Efficiently Heat + Cool

Air Source Heat Pumps

Air source heat pumps use electricity to heat and cool.

  • They work like air conditioners to cool, and work in reverse to move warmth from outside air into your home to heat.

  • They heat homes up to three times more efficiently than forced air and electric resistance heating systems.

  • Works for homes with and without ductwork.

  • Set it and forget it. ASHPs operate most efficiently without thermostat setbacks.

  • Great option when adding or upgrading air conditioning.

Two Setups: Ductless or Central

Ductless air source heat pumps don’t require ductwork in your home.

  • There is at least one outdoor condenser connected to one or more indoor air distribution units.
  • Indoor units are typically mounted on the wall, floor, or ceiling.
  • The individually-controlled indoor units allow for zoned heating and cooling and maximize energy savings and comfort.

Making the decision:

  • Installed cost: $3,000-18,000
    • Depends on the number of indoor and outdoor units, which is based on home size, layout, and comfort goals.
  • A good fit when
    • Already heating with radiators, in-floor, or electric baseboard.
    • Getting rid of window air conditioning units.
    • Adding heating/cooling to unconditioned areas of your home.

What makes up a ductless air source heat pump system?

Central heat pumps use existing furnace fan and ductwork to move heated and cooled air throughout your home.

  • Unlike central air conditioning units, central heat pumps provide both heating and cooling from a single system.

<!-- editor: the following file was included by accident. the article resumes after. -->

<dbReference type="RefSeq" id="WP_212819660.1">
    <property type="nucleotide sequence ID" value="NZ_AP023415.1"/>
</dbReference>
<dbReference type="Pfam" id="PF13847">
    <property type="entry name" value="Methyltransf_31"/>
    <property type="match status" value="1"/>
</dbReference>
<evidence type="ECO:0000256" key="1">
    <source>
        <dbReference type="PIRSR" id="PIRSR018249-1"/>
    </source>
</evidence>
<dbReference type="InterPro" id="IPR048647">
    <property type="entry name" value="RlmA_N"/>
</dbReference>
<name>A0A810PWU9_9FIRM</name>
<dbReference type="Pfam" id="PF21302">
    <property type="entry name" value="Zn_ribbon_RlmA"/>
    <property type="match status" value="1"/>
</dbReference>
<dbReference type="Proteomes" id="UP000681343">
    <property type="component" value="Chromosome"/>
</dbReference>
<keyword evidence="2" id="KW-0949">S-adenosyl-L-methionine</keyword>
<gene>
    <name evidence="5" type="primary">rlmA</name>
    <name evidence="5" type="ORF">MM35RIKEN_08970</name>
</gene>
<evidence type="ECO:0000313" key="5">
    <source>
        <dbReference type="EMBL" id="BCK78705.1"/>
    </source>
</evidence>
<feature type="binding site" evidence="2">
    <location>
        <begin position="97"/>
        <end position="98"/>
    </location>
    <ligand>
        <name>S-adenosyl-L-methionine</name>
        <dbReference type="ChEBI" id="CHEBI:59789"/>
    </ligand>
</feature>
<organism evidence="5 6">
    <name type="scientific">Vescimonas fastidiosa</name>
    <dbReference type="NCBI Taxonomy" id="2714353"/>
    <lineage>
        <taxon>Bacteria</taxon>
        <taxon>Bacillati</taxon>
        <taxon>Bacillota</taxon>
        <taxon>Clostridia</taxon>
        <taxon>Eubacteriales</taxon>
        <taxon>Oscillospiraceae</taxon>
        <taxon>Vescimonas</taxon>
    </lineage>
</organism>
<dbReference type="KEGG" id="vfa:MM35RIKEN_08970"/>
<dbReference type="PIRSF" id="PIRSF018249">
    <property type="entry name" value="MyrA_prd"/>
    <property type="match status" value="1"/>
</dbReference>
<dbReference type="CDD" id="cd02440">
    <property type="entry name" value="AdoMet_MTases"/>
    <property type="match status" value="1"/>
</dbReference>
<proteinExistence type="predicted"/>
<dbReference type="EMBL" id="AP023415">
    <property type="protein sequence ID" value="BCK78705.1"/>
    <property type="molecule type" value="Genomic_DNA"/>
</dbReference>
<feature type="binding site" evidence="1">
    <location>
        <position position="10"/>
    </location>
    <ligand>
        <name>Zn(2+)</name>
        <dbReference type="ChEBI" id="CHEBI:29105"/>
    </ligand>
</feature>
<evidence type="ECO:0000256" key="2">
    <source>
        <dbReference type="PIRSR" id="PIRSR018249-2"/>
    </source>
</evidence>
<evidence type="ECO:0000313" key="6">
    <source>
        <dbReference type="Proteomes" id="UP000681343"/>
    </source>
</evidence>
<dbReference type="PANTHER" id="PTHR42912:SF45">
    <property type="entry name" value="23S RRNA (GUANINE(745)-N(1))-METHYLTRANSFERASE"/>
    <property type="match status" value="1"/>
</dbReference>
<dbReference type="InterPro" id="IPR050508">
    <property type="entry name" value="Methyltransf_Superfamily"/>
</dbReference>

Making the decision:

  • Installed cost: $4,500-15,000
    • Depends on outdoor unit's technical specifications (good, better, best).
  • A good fit when
    • Already heating with forced air (with ductwork in place).
    • Replacing a central air conditioner or adding it for the first time.

What makes up a central heat pump system?

What kind of heat pump do you need?

Air source heat pumps offer the same cooling benefit as an air conditioner, often at a higher efficiency.

If you want a heat pump to be your primary heating system, you’ll need a "cold-climate air source heat pump" and a secondary heating system.

What makes it a cold-climate air source heat pump?

Variable capacity (inverter) compressor

  • Coefficient of performance (COP) at 5°F ≥ 1.75 at maximum capacity
  • Heating season performance factor (HSPF) ≥ 10 (ductless) or ≥ 9 (ducted)
  • Sized to meet 100% of the home’s heating load at outdoor temperatures ≤ 10°F

Source: Northwest Energy Efficiency Alliance and Center for Energy and Environment

  • What makes a heat pump fit for our cold climate? It heats efficiently down to 5oF and even lower in many cases.
  • What is a secondary heating system? It supports the heat pump on the few weeks a year when it gets very cold. Often, you can simply keep your existing heating system in working order.
  • Did you know? 
    • Heat pumps move heat and that takes far less energy than conventional heating systems which create heat.
    • You can even extract heat from really cold air!

If your home is currently heated with electricity, with a cold climate air source heat pump, you could see 55% bill savings. For propane, 30% bill savings or more.